7 Simple Tips for a Scandinavian Christmas

(Source: Hannele)

(Source: Hannele)

Growing up with Norwegian heritage in my family, our holidays are always celebrated the traditional Scandinavian way. This means lots of fresh greenery, homemade recipes made with fresh ingredients, and handmade Christmas ornaments. I appreciate these thoughtful gestures even more now that I bring minimalist practices into my home. Here are 7 simple tips for a Scandinavian Christmas.

(Source: Melanie DeFazio)

(Source: Melanie DeFazio)

1. Hang a fresh holiday wreath.

A festive holiday wreath is the first thing that greets you in a Scandinavian home. The welcoming scent of fresh pine makes you feel warm and cozy. To avoid damaging your front door, put a nail on the top edge of the door then use clear fishing wire to hang the wreath. With this little trick, you won’t damage your door with a nail and there’s no need to use a hook.

(Source: Pinterest)

(Source: Pinterest)

2. A simple Christmas tree with handmade ornaments.

In a Scandinavian home, the Christmas tree is decorated with simple elements from nature and festive handmade ornaments. Traditionally, we’ll hang a garland with mini Norwegian flags, red and white felted wool ornaments, and wooden elves and angels. We’ll also use sustainable methods like making garlands out of popcorn, wooden beads, and cranberries. You’ll find my minimalist handmade Christmas ornament ideas here.

3. Decorate with elements from nature.

Scandinavian Christmas decorating uses elements from nature like handmade decorations, fresh greenery, and a natural color scheme. You’ll find soft whites, raw wood, light grays, and traditional reds. I love these festive and simple decorating ideas from The Merry Thought.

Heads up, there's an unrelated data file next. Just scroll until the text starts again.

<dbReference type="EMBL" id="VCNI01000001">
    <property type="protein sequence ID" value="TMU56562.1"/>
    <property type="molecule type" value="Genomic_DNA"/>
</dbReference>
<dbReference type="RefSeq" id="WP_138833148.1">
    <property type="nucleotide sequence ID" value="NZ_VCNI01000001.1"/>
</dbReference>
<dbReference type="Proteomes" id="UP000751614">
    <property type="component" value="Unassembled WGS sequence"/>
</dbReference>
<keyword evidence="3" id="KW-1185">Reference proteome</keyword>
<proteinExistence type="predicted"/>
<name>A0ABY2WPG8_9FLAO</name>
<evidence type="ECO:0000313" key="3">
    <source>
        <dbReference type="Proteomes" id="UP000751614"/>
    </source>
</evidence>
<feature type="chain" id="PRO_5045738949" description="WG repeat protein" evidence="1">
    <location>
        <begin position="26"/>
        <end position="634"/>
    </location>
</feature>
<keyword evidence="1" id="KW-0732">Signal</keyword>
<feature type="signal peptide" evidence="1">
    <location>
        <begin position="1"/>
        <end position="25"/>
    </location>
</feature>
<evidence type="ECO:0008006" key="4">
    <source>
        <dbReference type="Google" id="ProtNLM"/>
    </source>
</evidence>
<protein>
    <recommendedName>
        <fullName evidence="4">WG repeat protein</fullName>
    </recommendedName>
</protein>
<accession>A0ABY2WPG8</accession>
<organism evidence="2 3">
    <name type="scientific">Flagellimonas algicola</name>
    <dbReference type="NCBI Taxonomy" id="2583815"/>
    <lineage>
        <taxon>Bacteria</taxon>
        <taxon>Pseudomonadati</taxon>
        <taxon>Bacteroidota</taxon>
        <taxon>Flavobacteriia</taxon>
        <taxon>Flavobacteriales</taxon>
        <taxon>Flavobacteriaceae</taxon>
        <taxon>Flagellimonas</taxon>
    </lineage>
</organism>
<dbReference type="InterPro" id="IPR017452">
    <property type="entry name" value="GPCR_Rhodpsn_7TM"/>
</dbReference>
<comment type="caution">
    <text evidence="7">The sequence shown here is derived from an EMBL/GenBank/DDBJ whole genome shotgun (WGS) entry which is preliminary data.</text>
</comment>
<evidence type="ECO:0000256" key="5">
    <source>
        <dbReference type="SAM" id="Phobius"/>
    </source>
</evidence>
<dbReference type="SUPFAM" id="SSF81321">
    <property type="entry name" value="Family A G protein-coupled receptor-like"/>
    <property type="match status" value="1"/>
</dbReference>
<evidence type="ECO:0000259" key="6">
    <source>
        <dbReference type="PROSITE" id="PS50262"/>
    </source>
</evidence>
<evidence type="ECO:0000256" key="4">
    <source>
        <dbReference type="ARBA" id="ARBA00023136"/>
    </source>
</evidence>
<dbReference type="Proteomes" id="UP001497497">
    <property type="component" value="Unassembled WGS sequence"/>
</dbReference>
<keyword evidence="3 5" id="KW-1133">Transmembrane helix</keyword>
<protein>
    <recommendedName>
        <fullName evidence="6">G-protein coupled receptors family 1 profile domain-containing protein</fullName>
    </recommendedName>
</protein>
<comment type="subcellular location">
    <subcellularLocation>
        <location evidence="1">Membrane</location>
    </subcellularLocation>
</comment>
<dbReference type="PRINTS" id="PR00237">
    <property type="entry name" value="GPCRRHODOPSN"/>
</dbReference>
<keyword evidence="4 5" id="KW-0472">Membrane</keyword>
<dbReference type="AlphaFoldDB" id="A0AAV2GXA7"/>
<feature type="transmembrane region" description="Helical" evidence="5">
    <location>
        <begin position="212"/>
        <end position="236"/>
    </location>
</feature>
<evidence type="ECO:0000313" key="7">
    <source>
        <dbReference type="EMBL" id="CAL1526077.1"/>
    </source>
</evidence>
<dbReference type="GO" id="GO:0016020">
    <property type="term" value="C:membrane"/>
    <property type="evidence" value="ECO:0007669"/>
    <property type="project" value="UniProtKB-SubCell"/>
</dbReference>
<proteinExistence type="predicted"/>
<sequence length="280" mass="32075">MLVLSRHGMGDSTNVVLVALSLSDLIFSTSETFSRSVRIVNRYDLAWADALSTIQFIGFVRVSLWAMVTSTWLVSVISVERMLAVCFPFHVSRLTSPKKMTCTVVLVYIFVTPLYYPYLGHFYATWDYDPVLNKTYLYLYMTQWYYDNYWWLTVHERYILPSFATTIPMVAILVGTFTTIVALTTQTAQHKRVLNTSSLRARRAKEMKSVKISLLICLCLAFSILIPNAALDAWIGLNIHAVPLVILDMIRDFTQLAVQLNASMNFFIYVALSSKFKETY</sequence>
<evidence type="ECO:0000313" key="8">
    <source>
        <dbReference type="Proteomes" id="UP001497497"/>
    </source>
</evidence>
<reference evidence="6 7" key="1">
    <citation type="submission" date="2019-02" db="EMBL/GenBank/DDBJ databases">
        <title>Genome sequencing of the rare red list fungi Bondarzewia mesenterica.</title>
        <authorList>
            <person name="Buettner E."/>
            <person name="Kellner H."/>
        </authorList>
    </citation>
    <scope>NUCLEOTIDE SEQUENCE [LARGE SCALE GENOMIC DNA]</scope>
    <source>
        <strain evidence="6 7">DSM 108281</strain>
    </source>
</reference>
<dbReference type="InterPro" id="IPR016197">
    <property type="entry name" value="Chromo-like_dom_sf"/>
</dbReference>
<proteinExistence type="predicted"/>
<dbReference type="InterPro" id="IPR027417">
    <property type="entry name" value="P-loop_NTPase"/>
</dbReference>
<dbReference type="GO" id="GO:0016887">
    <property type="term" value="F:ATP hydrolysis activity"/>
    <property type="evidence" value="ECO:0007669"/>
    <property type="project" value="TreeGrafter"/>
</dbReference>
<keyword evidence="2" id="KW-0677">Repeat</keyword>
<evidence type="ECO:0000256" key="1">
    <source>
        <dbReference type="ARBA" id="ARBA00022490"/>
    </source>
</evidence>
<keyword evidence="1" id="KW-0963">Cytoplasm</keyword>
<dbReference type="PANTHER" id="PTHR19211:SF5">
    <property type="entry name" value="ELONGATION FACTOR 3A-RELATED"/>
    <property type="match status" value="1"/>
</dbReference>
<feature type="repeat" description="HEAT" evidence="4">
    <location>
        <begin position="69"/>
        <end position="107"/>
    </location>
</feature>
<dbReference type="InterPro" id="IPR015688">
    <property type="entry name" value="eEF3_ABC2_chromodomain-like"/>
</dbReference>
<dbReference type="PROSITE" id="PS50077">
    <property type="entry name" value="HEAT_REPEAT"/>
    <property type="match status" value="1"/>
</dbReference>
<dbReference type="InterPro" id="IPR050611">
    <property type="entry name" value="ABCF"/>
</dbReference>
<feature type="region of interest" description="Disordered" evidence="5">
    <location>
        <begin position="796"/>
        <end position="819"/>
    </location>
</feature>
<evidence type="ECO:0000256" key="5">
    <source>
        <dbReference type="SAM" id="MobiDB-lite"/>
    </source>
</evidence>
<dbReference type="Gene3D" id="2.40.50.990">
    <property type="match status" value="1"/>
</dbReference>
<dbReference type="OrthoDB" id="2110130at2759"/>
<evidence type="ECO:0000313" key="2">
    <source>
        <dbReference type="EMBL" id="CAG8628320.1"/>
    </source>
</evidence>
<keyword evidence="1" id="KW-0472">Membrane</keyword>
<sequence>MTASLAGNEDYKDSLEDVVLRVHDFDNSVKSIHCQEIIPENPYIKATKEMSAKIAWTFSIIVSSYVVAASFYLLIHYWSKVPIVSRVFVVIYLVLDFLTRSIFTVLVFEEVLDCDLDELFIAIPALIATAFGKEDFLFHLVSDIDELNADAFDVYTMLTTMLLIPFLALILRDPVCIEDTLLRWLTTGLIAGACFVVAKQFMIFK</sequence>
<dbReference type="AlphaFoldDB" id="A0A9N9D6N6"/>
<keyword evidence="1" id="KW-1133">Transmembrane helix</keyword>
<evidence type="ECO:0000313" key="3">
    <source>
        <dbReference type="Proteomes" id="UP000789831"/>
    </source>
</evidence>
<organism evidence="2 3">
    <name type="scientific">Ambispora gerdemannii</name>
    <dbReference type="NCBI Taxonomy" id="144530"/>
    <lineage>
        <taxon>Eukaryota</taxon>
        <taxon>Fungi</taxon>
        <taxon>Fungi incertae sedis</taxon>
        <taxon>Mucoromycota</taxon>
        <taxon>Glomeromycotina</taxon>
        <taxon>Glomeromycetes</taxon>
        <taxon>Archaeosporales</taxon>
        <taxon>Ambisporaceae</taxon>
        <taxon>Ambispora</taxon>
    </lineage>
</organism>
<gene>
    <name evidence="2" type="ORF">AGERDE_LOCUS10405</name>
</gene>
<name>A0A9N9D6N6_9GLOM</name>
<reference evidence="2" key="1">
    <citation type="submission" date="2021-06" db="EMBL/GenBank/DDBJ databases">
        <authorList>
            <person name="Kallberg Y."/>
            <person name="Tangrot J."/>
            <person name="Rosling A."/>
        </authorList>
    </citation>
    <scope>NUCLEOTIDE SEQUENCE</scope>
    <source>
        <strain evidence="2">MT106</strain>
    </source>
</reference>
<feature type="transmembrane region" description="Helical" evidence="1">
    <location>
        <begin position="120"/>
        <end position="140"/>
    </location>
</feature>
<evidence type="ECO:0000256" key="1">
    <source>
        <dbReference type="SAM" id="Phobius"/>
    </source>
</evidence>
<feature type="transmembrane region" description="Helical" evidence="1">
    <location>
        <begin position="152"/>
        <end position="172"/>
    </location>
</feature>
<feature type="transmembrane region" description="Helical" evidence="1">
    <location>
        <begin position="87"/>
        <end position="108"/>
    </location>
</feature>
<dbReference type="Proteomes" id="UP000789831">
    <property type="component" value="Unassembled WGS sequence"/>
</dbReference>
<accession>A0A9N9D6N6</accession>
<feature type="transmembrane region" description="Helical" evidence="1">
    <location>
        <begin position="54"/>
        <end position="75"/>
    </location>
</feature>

(Source: Pinterest)

(Source: Pinterest)

4. Make sustainable handmade garlands.

My grandma used to tell me about celebrating Christmas on her family’s farm in the small town of Øyord, Norway. During Christmas one year, she got an orange as her Christmas present which was considered an exotic and rare fruit to find during Norway winters in the 1950’s. When I make sustainable garlands out of dried orange slices, I think of my grandma as a little girl, cherishing this thoughtful Christmas present.

(Source: Christmas Winter)

(Source: Christmas Winter)

5. Bake homemade treats from scratch.

I’ll never forget the one time that I made the mistake of bringing a boxed cake mix to my grandparents’ house over the holidays. In true Norwegian fashion, my grandma has always insisted on making everything from scratch, especially when it comes to baked goods. Scandinavian homes bake festive recipes during the winter, like gingerbread men, “ring” cakes, and Krumkaker cookies that resemble thin waffle cones.

(Source: Decor Editor)

(Source: Decor Editor)

6. Create cozy corners with candle light.

Scandinavian homes are known for creating these festive little corners filled with fresh greenery, wooden details, pine cones, and candlelight. Similar to the Danish lifestyle trend, hygge, you’ll find soft pillows, fur throws, and lots of candles in the winter.

(Source: Pinterest)

(Source: Pinterest)

7. Minimalist tablescapes for festive gatherings.

And of course, every Scandinavian home is centered around a festive holiday table. Norwegian tablescapes traditionally use a neutral color scheme, like a white tablecloth, candlesticks, and holiday centerpieces made of fresh greenery. My family’s Christmas dinner is always traditional and simple with a roast, turkey, potatoes, green beans, and yams. You’ll find some traditional Norwegian holiday dinner recipes here.

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